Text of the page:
In reaching its conclusion, the Court rejected an argument advanced by the Law Society, that any confinement of the immunity with respect to settlements would have a chilling effect on the public policy in favour of settlement of litigation. The Court unapologetically explained that the public policy which justifies the immunity is not concerned with the desirability of settlements, but with the finality and certainty of judicial decisions.
The respondent law firm argued that a judgment that reflects a compromise reached by consent is no less effective as a final and certain judgment than one reached after a contested hearing. The Court rejected that argument on the basis that “the consent order in question and associated notation by the Court reflected an agreement of the parties for the payment of money in circumstances where no exercise of judicial power determined the terms of the agreement or gave it effect.”
In part dissent, Justices Nettle and Gordon agreed with the majority in determining that the rationale of the immunity did not extend to advice unless it “moves the case in court toward a judicial determination” but disagreed that the immunity should not apply to advice to settle or not to settle a proceeding. His Honour Justice Nettle observed that the curtailment of the immunity would necessarily lead to anomalous results depending on whether a consent order dismissing the action as a result of a settlement did or did not contain contractual settlement terms. If it did, any attack on the advised terms of settlement would necessarily involve a collateral attack on the court’s order and hence the kind of attack that the immunity was meant to avoid.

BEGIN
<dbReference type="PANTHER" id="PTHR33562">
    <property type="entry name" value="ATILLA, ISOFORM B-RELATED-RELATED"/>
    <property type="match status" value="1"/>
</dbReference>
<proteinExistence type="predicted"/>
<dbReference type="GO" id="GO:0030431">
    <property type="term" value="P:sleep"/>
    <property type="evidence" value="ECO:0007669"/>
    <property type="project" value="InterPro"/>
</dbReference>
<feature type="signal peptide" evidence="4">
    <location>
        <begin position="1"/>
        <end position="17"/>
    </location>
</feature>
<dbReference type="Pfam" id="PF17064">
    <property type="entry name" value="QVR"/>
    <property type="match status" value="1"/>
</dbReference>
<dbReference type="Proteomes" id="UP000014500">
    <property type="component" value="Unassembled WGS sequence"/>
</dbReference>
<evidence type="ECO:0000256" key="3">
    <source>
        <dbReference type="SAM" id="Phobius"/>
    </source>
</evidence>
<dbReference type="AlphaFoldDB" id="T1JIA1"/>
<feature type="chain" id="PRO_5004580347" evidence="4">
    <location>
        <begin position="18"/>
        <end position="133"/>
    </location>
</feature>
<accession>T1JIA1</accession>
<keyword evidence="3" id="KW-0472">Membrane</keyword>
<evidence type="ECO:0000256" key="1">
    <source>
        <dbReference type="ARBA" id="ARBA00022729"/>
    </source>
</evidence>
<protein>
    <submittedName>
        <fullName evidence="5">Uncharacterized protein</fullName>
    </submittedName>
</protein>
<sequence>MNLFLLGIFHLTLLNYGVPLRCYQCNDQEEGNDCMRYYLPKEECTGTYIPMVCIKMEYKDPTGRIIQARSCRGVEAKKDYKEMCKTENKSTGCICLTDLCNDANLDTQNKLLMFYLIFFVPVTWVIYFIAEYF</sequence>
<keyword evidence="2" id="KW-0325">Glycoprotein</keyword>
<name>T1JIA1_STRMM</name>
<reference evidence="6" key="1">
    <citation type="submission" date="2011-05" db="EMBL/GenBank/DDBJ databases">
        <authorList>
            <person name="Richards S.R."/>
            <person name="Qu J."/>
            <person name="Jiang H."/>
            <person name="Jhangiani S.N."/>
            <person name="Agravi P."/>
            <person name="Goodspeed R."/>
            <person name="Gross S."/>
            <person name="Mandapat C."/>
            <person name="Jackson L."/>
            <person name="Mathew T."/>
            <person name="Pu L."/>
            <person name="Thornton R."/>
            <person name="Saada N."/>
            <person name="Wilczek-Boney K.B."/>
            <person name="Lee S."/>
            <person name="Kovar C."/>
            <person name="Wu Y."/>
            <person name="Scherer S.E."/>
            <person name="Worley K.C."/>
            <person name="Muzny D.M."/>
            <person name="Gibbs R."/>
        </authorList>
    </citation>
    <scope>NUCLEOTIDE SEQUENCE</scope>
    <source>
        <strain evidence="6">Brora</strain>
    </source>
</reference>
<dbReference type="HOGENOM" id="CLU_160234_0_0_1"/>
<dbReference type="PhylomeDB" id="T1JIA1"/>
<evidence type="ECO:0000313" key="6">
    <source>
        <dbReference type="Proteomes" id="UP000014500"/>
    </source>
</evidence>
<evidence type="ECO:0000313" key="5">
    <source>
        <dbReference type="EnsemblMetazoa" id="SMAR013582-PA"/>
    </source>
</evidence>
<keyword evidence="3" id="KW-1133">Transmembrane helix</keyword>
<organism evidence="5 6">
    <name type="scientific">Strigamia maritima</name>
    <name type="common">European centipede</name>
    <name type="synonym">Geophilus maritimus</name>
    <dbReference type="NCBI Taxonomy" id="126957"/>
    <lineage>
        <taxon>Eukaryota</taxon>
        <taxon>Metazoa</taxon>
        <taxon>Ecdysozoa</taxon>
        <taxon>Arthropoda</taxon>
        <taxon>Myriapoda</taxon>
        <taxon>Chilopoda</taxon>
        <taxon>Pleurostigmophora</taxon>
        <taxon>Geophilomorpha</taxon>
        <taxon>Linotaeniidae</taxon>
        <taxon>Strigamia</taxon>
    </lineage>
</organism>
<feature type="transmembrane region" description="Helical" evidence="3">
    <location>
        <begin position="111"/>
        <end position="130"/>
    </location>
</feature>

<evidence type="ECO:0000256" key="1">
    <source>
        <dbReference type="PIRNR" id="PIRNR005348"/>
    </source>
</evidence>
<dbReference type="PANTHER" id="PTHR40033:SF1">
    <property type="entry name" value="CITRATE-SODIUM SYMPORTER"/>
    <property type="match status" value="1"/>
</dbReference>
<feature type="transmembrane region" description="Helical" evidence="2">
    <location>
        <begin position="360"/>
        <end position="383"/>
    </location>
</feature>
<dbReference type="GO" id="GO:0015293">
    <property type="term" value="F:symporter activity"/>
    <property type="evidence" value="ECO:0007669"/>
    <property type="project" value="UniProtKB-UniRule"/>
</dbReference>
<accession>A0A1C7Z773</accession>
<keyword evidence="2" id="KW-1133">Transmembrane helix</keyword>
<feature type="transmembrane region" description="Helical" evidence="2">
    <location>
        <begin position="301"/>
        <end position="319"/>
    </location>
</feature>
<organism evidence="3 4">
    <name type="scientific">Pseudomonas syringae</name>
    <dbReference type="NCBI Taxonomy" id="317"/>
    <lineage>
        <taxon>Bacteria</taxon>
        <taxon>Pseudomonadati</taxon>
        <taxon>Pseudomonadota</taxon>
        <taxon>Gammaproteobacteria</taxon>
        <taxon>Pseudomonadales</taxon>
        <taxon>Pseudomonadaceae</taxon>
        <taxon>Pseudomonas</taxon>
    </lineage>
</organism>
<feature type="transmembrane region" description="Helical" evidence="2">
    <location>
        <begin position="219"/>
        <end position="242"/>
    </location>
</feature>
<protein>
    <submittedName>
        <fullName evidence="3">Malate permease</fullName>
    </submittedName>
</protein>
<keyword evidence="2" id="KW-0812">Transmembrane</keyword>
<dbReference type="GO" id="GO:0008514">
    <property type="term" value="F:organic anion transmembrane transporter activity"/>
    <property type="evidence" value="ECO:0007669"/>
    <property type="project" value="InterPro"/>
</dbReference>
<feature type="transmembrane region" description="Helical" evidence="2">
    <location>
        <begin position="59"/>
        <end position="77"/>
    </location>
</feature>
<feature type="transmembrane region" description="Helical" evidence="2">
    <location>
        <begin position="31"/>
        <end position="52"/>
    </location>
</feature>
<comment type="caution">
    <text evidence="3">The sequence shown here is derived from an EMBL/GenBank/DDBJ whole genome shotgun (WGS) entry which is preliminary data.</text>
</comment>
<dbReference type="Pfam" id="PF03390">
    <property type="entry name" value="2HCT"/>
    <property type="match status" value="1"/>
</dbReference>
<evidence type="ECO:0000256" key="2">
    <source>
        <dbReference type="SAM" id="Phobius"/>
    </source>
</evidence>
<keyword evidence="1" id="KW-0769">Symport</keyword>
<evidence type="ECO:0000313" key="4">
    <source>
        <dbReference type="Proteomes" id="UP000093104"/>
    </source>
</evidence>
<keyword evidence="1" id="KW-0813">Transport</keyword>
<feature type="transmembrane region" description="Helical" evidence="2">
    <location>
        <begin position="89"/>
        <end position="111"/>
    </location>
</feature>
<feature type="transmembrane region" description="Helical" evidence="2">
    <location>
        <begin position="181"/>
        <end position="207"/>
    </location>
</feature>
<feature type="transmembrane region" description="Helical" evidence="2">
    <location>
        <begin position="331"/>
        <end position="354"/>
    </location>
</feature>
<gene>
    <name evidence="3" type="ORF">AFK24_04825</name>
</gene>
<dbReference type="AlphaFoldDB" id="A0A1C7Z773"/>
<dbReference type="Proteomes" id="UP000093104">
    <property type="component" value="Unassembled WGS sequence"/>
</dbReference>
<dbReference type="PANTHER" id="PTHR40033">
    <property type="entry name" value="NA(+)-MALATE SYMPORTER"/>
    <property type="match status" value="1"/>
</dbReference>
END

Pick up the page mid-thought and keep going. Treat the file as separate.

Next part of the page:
Similarly, Her Honour Justice Gordon dissented on the basis that the immunity fundamentally revolves around finality – the final quelling of a controversy by the exercise of judicial power. Her Honour found that the final outcome in the court below – the entry of a judgment for approximately $3.4M, was as much the exercise of judicial power as entry of judgment after trial.
The decision will undoubtedly affect the way in which practitioners advise their clients as to settlement. In the short term there may be a reticence to advise to settle prior to trial.
Since the court expressly did not decide upon the application of the immunity to settlements requiring the exercise of judicial power, terms of consent orders are likely to receive closer attention, as practitioners draft them to include more terms which are determinative of the rights and obligations of the parties in an effort to bring the exercise of judicial power into the terms of the orders by consent.
The advocates’ immunity continues, arguably as it was always intended. The guiding principle to the operation of immunity is the interconnectedness of the work of the advocate with the judicial determination of the case.
Date: 4 May 2016